This technology provides a novel SPIM microscope set up that allows the user to image living specimens and specimens prepared in various formats including multi-well tissue culture chambers, microfluidic devices, and high-throughput screening assay platforms.
The challenges associated with current imaging techniques such as epifluorescence and confocal microscopy include slow imaging times and phototoxic damage to samples. SPIM (also known as light-sheet microscopy) is a faster imaging technology that reduces phototoxicity and photobleaching by using a single sheet of light to image specimens in a single plane. This technology typically generates a 3D image of an immobilized specimen by acquiring a series of optically sectioned images.
Existing SPIM microscopes require samples to be immobilized in a gel cylinder or in other ways that restrict sample preparation. The researchers at University of California, San Francisco have developed a novel SPIM microscope with an open-top geometry resembling a conventional inverted microscope, thus not requiring specialized specimen preparation. Their technology can acquire 3D images living specimens in regular petridishes and can image in a high throughput format involving 96-well plates or microfluidic chambers.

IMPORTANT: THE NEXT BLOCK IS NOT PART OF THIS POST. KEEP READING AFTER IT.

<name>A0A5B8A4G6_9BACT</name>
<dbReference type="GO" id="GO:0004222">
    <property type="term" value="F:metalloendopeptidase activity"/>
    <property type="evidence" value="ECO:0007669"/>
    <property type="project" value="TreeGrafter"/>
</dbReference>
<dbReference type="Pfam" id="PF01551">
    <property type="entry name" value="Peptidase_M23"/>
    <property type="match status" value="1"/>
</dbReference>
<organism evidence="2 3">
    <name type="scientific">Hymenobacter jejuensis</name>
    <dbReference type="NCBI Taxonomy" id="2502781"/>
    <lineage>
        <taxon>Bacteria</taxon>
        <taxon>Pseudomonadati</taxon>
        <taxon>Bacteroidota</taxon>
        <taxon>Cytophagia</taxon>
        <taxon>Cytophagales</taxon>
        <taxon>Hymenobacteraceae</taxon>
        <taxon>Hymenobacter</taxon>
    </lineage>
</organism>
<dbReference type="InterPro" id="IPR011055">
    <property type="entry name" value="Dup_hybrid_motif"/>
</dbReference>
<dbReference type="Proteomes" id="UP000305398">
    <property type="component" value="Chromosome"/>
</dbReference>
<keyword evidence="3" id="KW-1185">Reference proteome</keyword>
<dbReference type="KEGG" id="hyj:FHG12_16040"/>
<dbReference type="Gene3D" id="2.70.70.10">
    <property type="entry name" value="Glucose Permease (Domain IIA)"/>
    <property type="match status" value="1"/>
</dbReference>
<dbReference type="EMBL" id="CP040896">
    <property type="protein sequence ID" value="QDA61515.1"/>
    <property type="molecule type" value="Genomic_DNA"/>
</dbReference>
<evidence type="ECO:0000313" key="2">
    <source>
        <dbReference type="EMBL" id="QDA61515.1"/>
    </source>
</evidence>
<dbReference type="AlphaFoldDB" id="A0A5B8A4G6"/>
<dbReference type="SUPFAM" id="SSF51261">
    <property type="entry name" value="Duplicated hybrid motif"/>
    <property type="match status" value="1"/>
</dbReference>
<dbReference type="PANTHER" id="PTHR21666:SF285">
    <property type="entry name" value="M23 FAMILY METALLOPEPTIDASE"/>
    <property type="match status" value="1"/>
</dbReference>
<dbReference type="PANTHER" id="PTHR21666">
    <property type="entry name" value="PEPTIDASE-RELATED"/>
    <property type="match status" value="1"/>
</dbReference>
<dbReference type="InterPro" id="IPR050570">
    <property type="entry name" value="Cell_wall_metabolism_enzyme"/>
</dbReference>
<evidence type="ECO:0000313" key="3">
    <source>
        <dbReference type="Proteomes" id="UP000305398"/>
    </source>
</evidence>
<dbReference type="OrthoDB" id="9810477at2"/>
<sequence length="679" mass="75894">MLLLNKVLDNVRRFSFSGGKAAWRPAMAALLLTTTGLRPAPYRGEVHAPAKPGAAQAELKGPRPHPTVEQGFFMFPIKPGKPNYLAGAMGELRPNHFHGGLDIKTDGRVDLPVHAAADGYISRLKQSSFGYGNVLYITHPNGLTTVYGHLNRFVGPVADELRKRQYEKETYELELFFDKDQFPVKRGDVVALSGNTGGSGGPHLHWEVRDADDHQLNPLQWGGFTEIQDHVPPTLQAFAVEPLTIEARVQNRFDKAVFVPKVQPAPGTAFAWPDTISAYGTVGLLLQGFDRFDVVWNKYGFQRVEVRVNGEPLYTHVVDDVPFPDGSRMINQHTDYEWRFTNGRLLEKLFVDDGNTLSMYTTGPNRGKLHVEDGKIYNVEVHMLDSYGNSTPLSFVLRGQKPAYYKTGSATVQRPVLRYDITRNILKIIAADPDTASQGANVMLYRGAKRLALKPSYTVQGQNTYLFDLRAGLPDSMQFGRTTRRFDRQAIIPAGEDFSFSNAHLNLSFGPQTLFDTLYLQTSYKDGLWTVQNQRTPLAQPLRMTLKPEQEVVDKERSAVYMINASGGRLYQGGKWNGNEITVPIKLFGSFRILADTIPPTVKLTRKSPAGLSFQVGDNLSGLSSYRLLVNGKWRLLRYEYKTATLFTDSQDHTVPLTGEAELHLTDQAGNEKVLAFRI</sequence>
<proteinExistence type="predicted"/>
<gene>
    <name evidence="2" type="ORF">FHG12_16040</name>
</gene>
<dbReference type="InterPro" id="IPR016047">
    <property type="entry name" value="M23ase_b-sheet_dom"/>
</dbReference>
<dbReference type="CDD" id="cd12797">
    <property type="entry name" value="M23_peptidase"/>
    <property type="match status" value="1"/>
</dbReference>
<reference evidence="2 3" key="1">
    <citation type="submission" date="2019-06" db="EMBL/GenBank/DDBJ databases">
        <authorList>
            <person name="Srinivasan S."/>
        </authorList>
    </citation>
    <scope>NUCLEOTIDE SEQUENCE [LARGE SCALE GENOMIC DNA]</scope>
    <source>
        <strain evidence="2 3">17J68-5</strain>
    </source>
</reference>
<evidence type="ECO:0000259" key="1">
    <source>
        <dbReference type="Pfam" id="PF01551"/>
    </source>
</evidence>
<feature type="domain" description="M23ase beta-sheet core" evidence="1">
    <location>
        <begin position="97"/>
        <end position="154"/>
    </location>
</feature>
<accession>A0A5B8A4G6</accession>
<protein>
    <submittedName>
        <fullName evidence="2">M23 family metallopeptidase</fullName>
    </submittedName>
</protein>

We are looking for partners to develop and commercialize this technology as a selective plane illumination microscope for conventionally mounted specimens.
|United States Of America||Issued Patent||10,620,415||04/14/2020||2015-006|
|United States Of America||Issued Patent||10,139,608||11/27/2018||2015-006|
Selective Plane Illumination Microscopy, Light sheet microscopy, Live imaging, Microscopy, High throughput, Light microscopy